The new path adds to the more than 20 miles that NYSDOT had already added to Long Island's robust network of shared use paths in recent years. And by the end of 2019, another route will be added with the completion of a path along Nassau Expressway (State Route 878) in the Town of Hempstead, Nassau County.

In addition, construction will kick off later this year on an additional 10 miles of the Ocean Parkway Coastal Greenway Shared Use Path, which will then extend from Tobay Beach in the Town of Oyster Bay through the Town of Babylon to the end of the barrier island at Captree State Park in the Town of Islip.

West End Preservation Area and Jones Beach Energy and Nature Center

The Jones Beach Shared Use Path will also create a new connection from the park's popular Boardwalk to its pristine West End, where initiatives are underway to celebrate the unique Jones Beach coastal environment. Acting State Parks Commissioner Erik Kulleseid today formally designated 218.5 acres of the Jones Beach State Park's West End as a Park Preservation Area in recognition of its outstanding ecological values, including plant and animal life, that are unique or rare in the state. Designation as a Park Preservation Area fosters a high level of stewardship by maintaining the ecological integrity of the preservation area through the management of all unique, rare, threatened, or endangered species of flora and fauna; limiting development to appropriate passive recreation such as hiking, fishing and birding; and encouraging scientific research, study and public environmental education.

Construction will also begin this month on a new Jones Beach Energy and Nature Center at West End 2. The new, sustainably designed Center will feature a variety of hands-on exhibits and programs, helping visitors appreciate Long Island's various ecosystems and learn how to use energy wisely, conserve water and create a more resilient and sustainable future. Featured exhibits will highlight how electricity is generated and distributed; how renewable power resources connect to the grid and the home; and how consumers can manage energy more efficiently to lower our carbon footprint.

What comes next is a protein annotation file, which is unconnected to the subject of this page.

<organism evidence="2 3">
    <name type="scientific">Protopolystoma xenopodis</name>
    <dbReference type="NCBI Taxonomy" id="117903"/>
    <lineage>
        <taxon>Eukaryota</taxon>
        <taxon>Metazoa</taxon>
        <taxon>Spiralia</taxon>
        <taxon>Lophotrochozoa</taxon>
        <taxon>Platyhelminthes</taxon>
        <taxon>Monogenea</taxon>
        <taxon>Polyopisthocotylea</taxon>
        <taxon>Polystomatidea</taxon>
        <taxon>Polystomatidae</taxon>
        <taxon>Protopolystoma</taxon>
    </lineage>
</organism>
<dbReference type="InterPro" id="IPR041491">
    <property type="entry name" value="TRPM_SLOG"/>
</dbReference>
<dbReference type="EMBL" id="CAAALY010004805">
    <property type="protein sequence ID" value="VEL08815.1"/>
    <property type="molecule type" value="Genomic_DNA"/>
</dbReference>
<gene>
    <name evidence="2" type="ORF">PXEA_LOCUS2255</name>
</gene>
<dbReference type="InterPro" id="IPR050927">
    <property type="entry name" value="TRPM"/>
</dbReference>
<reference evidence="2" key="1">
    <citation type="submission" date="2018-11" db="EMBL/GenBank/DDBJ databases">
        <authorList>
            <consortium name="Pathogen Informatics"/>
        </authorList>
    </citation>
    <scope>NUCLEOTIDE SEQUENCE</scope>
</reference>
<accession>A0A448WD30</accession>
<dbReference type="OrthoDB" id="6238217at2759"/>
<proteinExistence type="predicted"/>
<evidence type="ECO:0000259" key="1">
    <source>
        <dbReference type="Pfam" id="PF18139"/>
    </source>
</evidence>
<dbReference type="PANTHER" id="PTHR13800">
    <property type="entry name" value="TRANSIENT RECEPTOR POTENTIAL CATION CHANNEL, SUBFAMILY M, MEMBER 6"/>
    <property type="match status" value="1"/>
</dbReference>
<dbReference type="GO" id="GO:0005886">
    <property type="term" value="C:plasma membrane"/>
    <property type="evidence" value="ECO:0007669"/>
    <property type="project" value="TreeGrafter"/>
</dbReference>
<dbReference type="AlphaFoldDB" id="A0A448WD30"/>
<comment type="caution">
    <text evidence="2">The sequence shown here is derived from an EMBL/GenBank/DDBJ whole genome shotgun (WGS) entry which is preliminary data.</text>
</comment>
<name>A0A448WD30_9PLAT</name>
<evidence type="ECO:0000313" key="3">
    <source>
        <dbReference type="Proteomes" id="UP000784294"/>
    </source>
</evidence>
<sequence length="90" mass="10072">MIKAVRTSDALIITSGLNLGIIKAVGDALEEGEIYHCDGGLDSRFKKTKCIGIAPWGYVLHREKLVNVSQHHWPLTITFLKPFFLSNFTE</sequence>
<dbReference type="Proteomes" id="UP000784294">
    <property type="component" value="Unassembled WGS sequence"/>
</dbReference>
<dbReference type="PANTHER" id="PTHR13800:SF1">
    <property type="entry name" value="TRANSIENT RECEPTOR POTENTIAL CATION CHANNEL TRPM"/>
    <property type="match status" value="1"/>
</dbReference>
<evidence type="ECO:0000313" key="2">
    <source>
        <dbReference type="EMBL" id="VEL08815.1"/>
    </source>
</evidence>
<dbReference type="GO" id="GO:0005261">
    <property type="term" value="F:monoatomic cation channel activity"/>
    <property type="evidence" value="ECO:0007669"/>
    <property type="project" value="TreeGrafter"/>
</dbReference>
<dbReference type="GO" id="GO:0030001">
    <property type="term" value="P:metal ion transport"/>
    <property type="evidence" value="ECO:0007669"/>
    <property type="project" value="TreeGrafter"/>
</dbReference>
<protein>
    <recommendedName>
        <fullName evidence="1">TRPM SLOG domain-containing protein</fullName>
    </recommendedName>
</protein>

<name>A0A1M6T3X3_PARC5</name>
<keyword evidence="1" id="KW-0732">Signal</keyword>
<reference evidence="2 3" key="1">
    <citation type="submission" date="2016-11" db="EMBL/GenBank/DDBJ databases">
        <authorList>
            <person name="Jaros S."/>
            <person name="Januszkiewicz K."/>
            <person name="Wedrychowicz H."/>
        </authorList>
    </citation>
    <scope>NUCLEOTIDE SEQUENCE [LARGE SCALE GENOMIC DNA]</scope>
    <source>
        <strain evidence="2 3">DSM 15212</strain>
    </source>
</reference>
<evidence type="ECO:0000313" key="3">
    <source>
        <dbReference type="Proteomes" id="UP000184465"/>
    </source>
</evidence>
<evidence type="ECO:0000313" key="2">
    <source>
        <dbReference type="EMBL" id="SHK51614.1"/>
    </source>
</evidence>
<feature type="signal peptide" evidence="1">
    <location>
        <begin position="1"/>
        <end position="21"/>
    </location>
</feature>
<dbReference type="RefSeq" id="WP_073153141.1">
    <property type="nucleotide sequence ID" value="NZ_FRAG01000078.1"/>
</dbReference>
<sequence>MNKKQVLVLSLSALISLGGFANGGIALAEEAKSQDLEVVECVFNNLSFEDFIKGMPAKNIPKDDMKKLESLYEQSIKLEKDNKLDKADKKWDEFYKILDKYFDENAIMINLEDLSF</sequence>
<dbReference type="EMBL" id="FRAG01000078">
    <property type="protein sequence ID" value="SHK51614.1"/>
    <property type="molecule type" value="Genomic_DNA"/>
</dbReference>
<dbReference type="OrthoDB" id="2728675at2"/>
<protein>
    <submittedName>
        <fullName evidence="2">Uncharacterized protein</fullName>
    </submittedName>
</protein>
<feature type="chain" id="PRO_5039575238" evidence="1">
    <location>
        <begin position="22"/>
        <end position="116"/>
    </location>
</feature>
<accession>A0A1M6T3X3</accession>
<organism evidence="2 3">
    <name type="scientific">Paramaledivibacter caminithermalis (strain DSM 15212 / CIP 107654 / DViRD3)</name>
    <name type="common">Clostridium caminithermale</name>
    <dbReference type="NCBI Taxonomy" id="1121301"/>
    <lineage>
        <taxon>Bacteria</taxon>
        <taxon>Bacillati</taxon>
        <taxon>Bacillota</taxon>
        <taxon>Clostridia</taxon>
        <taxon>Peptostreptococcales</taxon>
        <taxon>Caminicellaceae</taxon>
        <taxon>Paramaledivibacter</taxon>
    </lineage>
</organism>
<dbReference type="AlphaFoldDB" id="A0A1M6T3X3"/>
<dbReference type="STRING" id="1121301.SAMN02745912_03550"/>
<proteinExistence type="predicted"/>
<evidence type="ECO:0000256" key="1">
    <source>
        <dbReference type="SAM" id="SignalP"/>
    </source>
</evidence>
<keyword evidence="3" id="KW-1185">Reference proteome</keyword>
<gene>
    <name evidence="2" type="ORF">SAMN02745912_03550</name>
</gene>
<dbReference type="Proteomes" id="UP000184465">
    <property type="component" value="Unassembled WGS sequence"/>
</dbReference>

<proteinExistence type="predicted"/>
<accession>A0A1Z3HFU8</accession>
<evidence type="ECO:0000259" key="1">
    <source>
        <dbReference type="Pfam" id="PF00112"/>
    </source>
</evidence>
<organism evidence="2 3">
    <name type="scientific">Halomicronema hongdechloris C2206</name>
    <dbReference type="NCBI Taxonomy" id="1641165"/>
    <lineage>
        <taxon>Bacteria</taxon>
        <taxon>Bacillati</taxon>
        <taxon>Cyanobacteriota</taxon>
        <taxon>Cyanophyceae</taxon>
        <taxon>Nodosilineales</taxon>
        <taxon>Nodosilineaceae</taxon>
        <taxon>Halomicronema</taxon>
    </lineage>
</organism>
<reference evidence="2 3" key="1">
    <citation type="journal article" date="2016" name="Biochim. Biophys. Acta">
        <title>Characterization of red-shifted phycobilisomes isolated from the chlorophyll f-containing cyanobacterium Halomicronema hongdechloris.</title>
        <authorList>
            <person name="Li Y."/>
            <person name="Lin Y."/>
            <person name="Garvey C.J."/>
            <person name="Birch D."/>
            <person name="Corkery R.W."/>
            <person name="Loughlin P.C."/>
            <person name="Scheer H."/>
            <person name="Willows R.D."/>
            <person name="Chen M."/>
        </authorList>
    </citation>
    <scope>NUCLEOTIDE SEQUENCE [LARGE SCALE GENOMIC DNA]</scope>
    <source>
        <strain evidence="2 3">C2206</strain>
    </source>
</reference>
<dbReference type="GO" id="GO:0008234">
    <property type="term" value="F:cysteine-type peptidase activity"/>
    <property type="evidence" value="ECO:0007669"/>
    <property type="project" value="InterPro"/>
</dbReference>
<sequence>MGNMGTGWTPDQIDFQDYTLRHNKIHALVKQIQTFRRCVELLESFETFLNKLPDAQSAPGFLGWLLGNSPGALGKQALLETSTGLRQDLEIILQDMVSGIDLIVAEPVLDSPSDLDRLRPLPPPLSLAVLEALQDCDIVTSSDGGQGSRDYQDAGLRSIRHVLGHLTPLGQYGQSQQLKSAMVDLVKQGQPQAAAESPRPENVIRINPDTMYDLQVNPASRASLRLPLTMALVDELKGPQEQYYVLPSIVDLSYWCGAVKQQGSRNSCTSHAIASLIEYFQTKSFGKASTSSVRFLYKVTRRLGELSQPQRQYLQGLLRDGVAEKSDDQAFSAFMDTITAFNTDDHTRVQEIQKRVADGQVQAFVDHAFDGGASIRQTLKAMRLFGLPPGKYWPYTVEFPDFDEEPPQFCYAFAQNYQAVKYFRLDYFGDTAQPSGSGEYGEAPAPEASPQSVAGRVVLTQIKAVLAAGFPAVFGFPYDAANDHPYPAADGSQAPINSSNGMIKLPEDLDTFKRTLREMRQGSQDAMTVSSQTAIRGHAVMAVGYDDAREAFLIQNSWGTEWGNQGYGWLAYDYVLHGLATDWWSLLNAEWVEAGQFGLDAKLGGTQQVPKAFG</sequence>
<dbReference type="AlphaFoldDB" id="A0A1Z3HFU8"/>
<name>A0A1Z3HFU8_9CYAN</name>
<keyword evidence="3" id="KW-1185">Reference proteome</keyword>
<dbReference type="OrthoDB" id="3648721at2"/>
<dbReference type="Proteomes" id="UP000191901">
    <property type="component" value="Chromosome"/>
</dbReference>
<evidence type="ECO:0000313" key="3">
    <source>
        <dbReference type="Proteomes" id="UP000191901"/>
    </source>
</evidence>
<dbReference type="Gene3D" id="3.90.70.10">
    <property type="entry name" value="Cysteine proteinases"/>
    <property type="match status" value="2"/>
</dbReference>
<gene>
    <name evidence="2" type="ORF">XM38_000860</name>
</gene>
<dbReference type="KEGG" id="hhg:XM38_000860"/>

The Energy and Nature Education Center, public-private partnership with PSEG Long Island, the Long Island Power Authority, New York Power Authority and private donors, will also provide modern space to expand and enhance the park's environmental education programs, including classroom space to instruct consumers in passive and renewable energy techniques. Exhibits and programs will also teach visitors what a Park Preservation Area is and how the designation benefits the park and its plant and animal life. Project renderings of the new Energy and Nature Education Center are available here. The facility is expected to open in late 2020.